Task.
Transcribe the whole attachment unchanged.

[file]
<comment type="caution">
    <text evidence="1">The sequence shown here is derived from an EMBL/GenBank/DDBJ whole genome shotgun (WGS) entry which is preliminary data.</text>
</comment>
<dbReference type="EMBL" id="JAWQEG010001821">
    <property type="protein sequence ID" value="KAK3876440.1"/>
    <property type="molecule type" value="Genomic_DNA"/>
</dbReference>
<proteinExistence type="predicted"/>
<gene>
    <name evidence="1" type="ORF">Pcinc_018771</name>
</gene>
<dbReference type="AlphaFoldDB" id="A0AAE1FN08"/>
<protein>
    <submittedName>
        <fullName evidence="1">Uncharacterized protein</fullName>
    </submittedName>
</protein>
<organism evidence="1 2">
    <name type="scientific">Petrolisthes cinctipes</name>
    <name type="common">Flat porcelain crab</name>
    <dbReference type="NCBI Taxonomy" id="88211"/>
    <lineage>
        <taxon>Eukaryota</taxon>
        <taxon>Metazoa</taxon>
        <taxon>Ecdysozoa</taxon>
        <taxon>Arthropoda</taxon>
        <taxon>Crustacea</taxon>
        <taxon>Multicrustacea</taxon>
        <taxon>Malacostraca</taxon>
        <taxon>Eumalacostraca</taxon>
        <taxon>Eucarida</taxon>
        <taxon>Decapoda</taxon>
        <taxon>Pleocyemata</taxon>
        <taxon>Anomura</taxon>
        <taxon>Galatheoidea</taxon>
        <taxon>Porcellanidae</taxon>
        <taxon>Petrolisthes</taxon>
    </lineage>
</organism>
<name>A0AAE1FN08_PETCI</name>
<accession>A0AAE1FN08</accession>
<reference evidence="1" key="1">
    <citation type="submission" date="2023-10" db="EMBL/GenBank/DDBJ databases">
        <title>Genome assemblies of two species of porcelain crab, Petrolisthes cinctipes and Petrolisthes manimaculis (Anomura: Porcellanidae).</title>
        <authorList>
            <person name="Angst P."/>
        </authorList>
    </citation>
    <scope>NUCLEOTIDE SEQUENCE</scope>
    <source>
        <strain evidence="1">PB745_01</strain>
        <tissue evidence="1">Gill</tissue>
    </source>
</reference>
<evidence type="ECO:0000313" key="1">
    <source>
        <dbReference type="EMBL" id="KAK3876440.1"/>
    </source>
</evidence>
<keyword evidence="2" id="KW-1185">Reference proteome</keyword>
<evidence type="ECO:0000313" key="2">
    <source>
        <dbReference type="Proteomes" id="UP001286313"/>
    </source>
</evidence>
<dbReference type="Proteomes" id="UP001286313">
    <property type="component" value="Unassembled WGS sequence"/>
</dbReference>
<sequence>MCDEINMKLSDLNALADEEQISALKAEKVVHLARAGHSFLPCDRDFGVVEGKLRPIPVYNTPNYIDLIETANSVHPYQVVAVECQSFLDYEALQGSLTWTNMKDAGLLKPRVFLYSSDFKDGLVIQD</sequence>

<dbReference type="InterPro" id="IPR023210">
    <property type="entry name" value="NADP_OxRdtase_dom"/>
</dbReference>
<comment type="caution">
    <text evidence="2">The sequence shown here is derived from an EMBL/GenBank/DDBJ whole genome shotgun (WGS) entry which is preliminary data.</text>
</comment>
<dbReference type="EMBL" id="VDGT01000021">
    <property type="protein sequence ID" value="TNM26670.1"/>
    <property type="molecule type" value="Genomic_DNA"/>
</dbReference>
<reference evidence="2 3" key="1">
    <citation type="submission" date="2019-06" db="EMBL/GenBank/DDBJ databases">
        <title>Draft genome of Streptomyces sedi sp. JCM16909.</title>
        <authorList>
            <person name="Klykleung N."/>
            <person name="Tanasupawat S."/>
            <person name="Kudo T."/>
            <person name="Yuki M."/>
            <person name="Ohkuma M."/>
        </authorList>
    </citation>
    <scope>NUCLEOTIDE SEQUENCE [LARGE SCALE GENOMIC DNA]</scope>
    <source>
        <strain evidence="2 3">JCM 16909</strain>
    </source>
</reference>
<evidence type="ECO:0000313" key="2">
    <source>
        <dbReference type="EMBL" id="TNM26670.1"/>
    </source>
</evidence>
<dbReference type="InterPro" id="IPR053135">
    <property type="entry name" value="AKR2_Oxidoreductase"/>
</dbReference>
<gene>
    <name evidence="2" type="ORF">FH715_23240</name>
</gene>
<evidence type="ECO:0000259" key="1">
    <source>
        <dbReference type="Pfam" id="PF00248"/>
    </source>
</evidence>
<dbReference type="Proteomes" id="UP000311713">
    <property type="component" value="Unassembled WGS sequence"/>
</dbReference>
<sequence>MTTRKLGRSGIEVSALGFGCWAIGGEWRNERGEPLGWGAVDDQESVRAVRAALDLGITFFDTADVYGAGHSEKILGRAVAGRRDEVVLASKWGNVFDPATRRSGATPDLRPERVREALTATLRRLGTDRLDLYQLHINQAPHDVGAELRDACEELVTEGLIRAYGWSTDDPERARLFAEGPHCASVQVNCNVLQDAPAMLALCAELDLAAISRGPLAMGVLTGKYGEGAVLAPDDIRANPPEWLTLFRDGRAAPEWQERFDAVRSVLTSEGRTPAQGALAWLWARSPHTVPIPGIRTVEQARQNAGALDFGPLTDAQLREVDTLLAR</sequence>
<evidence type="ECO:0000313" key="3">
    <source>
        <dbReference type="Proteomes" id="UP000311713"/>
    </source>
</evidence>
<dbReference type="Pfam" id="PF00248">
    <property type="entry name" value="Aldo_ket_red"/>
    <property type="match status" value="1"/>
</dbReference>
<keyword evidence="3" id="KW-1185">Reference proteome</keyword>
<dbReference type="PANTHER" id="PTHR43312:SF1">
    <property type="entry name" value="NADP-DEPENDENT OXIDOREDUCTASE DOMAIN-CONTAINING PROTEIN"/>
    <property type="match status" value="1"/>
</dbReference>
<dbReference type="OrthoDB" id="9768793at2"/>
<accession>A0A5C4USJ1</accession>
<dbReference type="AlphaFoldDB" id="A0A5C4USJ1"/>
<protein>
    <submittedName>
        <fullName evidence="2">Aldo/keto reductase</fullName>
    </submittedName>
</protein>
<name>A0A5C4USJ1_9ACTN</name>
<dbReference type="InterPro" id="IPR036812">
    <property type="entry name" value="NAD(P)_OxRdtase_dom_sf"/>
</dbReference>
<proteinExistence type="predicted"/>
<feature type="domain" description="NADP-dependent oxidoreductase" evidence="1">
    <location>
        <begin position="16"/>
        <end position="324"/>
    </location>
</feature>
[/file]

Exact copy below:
<comment type="caution">
    <text evidence="1">The sequence shown here is derived from an EMBL/GenBank/DDBJ whole genome shotgun (WGS) entry which is preliminary data.</text>
</comment>
<dbReference type="EMBL" id="JAWQEG010001821">
    <property type="protein sequence ID" value="KAK3876440.1"/>
    <property type="molecule type" value="Genomic_DNA"/>
</dbReference>
<proteinExistence type="predicted"/>
<gene>
    <name evidence="1" type="ORF">Pcinc_018771</name>
</gene>
<dbReference type="AlphaFoldDB" id="A0AAE1FN08"/>
<protein>
    <submittedName>
        <fullName evidence="1">Uncharacterized protein</fullName>
    </submittedName>
</protein>
<organism evidence="1 2">
    <name type="scientific">Petrolisthes cinctipes</name>
    <name type="common">Flat porcelain crab</name>
    <dbReference type="NCBI Taxonomy" id="88211"/>
    <lineage>
        <taxon>Eukaryota</taxon>
        <taxon>Metazoa</taxon>
        <taxon>Ecdysozoa</taxon>
        <taxon>Arthropoda</taxon>
        <taxon>Crustacea</taxon>
        <taxon>Multicrustacea</taxon>
        <taxon>Malacostraca</taxon>
        <taxon>Eumalacostraca</taxon>
        <taxon>Eucarida</taxon>
        <taxon>Decapoda</taxon>
        <taxon>Pleocyemata</taxon>
        <taxon>Anomura</taxon>
        <taxon>Galatheoidea</taxon>
        <taxon>Porcellanidae</taxon>
        <taxon>Petrolisthes</taxon>
    </lineage>
</organism>
<name>A0AAE1FN08_PETCI</name>
<accession>A0AAE1FN08</accession>
<reference evidence="1" key="1">
    <citation type="submission" date="2023-10" db="EMBL/GenBank/DDBJ databases">
        <title>Genome assemblies of two species of porcelain crab, Petrolisthes cinctipes and Petrolisthes manimaculis (Anomura: Porcellanidae).</title>
        <authorList>
            <person name="Angst P."/>
        </authorList>
    </citation>
    <scope>NUCLEOTIDE SEQUENCE</scope>
    <source>
        <strain evidence="1">PB745_01</strain>
        <tissue evidence="1">Gill</tissue>
    </source>
</reference>
<evidence type="ECO:0000313" key="1">
    <source>
        <dbReference type="EMBL" id="KAK3876440.1"/>
    </source>
</evidence>
<keyword evidence="2" id="KW-1185">Reference proteome</keyword>
<evidence type="ECO:0000313" key="2">
    <source>
        <dbReference type="Proteomes" id="UP001286313"/>
    </source>
</evidence>
<dbReference type="Proteomes" id="UP001286313">
    <property type="component" value="Unassembled WGS sequence"/>
</dbReference>
<sequence>MCDEINMKLSDLNALADEEQISALKAEKVVHLARAGHSFLPCDRDFGVVEGKLRPIPVYNTPNYIDLIETANSVHPYQVVAVECQSFLDYEALQGSLTWTNMKDAGLLKPRVFLYSSDFKDGLVIQD</sequence>

<dbReference type="InterPro" id="IPR023210">
    <property type="entry name" value="NADP_OxRdtase_dom"/>
</dbReference>
<comment type="caution">
    <text evidence="2">The sequence shown here is derived from an EMBL/GenBank/DDBJ whole genome shotgun (WGS) entry which is preliminary data.</text>
</comment>
<dbReference type="EMBL" id="VDGT01000021">
    <property type="protein sequence ID" value="TNM26670.1"/>
    <property type="molecule type" value="Genomic_DNA"/>
</dbReference>
<reference evidence="2 3" key="1">
    <citation type="submission" date="2019-06" db="EMBL/GenBank/DDBJ databases">
        <title>Draft genome of Streptomyces sedi sp. JCM16909.</title>
        <authorList>
            <person name="Klykleung N."/>
            <person name="Tanasupawat S."/>
            <person name="Kudo T."/>
            <person name="Yuki M."/>
            <person name="Ohkuma M."/>
        </authorList>
    </citation>
    <scope>NUCLEOTIDE SEQUENCE [LARGE SCALE GENOMIC DNA]</scope>
    <source>
        <strain evidence="2 3">JCM 16909</strain>
    </source>
</reference>
<evidence type="ECO:0000313" key="2">
    <source>
        <dbReference type="EMBL" id="TNM26670.1"/>
    </source>
</evidence>
<dbReference type="InterPro" id="IPR053135">
    <property type="entry name" value="AKR2_Oxidoreductase"/>
</dbReference>
<gene>
    <name evidence="2" type="ORF">FH715_23240</name>
</gene>
<evidence type="ECO:0000259" key="1">
    <source>
        <dbReference type="Pfam" id="PF00248"/>
    </source>
</evidence>
<dbReference type="Proteomes" id="UP000311713">
    <property type="component" value="Unassembled WGS sequence"/>
</dbReference>
<sequence>MTTRKLGRSGIEVSALGFGCWAIGGEWRNERGEPLGWGAVDDQESVRAVRAALDLGITFFDTADVYGAGHSEKILGRAVAGRRDEVVLASKWGNVFDPATRRSGATPDLRPERVREALTATLRRLGTDRLDLYQLHINQAPHDVGAELRDACEELVTEGLIRAYGWSTDDPERARLFAEGPHCASVQVNCNVLQDAPAMLALCAELDLAAISRGPLAMGVLTGKYGEGAVLAPDDIRANPPEWLTLFRDGRAAPEWQERFDAVRSVLTSEGRTPAQGALAWLWARSPHTVPIPGIRTVEQARQNAGALDFGPLTDAQLREVDTLLAR</sequence>
<evidence type="ECO:0000313" key="3">
    <source>
        <dbReference type="Proteomes" id="UP000311713"/>
    </source>
</evidence>
<dbReference type="Pfam" id="PF00248">
    <property type="entry name" value="Aldo_ket_red"/>
    <property type="match status" value="1"/>
</dbReference>
<keyword evidence="3" id="KW-1185">Reference proteome</keyword>
<dbReference type="PANTHER" id="PTHR43312:SF1">
    <property type="entry name" value="NADP-DEPENDENT OXIDOREDUCTASE DOMAIN-CONTAINING PROTEIN"/>
    <property type="match status" value="1"/>
</dbReference>
<dbReference type="OrthoDB" id="9768793at2"/>
<accession>A0A5C4USJ1</accession>
<dbReference type="AlphaFoldDB" id="A0A5C4USJ1"/>
<protein>
    <submittedName>
        <fullName evidence="2">Aldo/keto reductase</fullName>
    </submittedName>
</protein>
<name>A0A5C4USJ1_9ACTN</name>
<dbReference type="InterPro" id="IPR036812">
    <property type="entry name" value="NAD(P)_OxRdtase_dom_sf"/>
</dbReference>
<proteinExistence type="predicted"/>
<feature type="domain" description="NADP-dependent oxidoreductase" evidence="1">
    <location>
        <begin position="16"/>
        <end position="324"/>
    </location>
</feature>